Sunday, August 24, 2008

Best addresses and more

So, apart from having the best corporate domain name (, street address (1 DNA Way) and stock symbol (DNA), Genentech is also doing some excellent science. Antibodies are used ubiquitously in pretty much any biology involving proteins - commercially available antibodies are supposedly highly specific for their target proteins, although inconsistencies in the quality of reagents is a huge problem. I use them regularly for identification and/or manipulation of proteins, and a paper this month is using antibody-conjugated toxins to kill cancer cells.

Now, this is pretty awesome, and the antibodies approved for clinical use are far better than almost all of the of the commercially available "research-only" types. By "better," what I mean is that they are more specific for their targets - ideally, they would bind to that target and nothing else, i.e. an infinite signal:noise ratio. In practice, this is almost impossible, as there is always some random "non-specific binding," but the clinical antibodies are as close as it gets.

As with all biological molecules, their structure dictates their function. For an antibody, the structure of a certain part will determine what protein it will bind. What this team has done is to engineer changes into another part, without changing the protein-recognizing structure. These changes will allow biochemists to tack various useful things onto the antibody, like cytotoxins or fluorescent tags. This is good news for biology, as the antibodies used in research are not as good as they could be. More developments in antibodies as tools will, in the long run, mean improvements to their protein recognition abilities as interest revitalizes investment, and would overall be a good thing for biological science as a whole.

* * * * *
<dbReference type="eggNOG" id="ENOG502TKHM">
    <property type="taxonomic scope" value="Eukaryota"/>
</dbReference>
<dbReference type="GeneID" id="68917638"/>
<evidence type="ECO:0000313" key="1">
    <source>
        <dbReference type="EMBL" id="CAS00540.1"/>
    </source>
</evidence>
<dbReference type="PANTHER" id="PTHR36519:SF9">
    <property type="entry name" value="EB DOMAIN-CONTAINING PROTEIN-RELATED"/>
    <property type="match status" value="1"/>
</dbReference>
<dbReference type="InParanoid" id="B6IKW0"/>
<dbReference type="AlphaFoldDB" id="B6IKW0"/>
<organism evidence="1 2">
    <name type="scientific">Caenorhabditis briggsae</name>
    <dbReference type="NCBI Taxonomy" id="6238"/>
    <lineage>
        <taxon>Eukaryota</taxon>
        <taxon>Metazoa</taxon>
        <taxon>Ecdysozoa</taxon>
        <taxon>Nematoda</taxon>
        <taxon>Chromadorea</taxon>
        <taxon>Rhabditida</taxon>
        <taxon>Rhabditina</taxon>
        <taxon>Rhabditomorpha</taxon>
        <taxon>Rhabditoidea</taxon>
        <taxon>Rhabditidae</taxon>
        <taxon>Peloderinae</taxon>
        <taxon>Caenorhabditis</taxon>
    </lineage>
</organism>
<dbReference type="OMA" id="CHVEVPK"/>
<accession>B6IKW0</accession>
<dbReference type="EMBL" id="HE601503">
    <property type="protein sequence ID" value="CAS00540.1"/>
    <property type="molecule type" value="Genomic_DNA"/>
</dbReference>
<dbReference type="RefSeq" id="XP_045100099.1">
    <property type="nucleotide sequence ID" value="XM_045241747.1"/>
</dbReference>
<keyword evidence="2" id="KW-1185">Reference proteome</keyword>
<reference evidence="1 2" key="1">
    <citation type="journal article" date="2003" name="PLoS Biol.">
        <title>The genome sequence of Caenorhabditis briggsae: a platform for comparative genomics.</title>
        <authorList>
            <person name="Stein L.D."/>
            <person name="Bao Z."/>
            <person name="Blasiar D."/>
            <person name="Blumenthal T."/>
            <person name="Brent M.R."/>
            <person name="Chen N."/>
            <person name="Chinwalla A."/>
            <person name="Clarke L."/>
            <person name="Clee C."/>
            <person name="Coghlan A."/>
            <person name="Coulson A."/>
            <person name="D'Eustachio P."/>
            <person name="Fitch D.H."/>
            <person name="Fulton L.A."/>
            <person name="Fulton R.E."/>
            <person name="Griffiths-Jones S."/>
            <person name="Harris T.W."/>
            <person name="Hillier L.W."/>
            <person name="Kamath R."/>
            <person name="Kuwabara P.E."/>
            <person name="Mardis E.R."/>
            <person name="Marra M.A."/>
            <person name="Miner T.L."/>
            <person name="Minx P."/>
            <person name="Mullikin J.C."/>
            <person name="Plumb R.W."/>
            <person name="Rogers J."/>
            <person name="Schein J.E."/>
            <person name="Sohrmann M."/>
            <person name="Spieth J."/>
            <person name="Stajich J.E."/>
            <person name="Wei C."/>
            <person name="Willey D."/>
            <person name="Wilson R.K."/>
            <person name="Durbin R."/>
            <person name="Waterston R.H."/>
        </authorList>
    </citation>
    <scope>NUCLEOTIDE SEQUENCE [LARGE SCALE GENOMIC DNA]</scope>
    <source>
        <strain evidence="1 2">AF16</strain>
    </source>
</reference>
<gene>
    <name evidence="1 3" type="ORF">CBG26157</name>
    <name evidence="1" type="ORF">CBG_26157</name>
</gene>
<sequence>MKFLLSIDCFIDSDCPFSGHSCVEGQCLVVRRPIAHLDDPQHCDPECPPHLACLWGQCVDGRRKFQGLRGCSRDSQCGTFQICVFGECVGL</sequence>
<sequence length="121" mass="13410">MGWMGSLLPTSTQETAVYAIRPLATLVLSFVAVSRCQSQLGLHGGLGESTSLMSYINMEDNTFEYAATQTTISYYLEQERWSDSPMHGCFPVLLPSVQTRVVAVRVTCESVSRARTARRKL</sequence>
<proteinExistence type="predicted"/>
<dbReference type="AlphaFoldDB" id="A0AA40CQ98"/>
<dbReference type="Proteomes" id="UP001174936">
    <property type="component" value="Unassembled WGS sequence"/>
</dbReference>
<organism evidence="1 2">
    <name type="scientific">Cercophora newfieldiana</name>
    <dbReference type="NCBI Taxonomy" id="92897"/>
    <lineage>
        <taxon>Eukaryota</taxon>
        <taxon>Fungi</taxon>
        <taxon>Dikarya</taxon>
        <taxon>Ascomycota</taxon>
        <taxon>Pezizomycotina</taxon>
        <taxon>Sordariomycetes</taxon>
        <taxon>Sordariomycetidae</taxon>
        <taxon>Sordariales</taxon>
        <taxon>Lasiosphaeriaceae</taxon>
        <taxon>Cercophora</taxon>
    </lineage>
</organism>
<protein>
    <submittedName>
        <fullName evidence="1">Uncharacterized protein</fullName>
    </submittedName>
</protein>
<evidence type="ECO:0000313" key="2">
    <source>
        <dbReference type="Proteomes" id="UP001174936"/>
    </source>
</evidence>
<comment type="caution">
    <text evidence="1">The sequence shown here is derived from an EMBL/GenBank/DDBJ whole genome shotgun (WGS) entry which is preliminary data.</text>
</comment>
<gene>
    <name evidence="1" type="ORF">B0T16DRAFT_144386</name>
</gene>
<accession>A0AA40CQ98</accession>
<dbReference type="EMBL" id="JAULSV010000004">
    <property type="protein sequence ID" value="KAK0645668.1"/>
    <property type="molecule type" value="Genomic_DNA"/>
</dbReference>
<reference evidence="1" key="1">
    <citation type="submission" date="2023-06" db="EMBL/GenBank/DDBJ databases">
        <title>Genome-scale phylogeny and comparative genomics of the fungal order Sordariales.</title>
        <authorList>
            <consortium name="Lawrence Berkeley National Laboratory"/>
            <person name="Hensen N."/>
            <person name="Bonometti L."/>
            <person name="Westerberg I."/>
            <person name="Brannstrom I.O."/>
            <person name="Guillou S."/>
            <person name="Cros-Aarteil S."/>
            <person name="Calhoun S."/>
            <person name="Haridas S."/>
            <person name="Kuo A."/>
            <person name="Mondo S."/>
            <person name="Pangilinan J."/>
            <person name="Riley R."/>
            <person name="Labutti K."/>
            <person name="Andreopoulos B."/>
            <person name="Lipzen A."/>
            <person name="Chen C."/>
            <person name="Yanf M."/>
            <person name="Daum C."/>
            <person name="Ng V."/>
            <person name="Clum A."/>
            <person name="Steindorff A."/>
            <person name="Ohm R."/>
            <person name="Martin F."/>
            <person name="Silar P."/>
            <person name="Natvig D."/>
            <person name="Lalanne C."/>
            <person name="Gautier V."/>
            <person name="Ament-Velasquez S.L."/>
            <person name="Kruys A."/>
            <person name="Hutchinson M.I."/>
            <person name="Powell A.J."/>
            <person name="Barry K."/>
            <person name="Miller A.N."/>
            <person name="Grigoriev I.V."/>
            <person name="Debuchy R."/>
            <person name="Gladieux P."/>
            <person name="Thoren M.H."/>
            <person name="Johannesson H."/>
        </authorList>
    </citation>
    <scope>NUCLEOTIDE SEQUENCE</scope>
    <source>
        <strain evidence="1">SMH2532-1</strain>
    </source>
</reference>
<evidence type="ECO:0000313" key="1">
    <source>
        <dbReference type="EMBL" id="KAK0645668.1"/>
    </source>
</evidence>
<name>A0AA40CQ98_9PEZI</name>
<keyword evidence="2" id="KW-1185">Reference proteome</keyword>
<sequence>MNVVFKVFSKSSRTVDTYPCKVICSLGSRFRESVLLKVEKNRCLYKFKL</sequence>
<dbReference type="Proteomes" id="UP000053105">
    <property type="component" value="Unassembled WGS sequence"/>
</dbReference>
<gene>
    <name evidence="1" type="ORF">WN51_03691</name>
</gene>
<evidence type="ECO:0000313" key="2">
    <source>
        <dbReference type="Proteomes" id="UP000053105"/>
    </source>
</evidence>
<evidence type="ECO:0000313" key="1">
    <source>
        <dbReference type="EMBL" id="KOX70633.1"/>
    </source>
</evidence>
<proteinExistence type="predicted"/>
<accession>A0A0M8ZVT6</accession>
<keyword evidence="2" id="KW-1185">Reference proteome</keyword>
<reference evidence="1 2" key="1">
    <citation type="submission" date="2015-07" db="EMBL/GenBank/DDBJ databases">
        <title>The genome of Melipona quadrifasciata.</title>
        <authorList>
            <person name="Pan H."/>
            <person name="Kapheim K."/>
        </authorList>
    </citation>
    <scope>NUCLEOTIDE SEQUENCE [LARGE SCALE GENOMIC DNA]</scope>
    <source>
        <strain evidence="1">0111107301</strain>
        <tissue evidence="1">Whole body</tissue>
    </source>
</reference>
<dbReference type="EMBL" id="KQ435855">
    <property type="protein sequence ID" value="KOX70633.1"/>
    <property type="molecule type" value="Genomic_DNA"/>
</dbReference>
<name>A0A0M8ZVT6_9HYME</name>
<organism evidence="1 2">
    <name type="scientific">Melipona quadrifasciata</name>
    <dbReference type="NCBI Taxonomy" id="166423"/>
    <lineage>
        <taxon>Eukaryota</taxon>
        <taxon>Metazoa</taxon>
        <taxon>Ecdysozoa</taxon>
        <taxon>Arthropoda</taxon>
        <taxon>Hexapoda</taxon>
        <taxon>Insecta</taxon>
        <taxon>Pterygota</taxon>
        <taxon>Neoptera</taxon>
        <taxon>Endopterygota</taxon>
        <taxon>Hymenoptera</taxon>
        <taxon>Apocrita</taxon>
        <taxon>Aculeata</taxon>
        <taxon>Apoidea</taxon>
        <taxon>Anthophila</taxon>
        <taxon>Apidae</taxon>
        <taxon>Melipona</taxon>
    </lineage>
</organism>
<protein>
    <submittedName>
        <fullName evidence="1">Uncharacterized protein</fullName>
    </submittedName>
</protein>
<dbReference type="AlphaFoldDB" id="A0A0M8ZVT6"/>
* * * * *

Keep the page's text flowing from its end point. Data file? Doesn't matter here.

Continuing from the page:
Some Canadian news:
  • Health Canada flexed its regulatory muscle to clean two natural health products off the shelves. Life Choice Ephedrine HCL is getting yanked for having way too much ephedrine in it, which is not very good for you and is also contaminated by a nasty strain of bacteria(!). Life Choice Kava is getting pulled for liver toxicity, which is also a pretty good reason. Compounds marketed as homeopathic drugs are not always subject to the same quality-control tests as pharmaceuticals, which in this case ended up being a bit scary. Interestingly, the "Standards and Ethics" section of the website for the Canadian Association for Naturopathic Doctors is "currently being updated."
  • Canada comes up short on OECD standards for medical imaging machines per capita. While we have have increased our tally significantly over the last 4 years, we have roughly 12 CT scanners and 6 MRI machines per million people, well-short of the average 15 and 7. The Brazilian working in my lab was told that he could get on a waiting list to have an MRI on his knee here in Montreal, but if he was going back to Brazil in the next 6 months, he would get it done there quicker. To me, this raises serious questions about accessibility to health care in urban centres, let alone the beleaguered rural areas...

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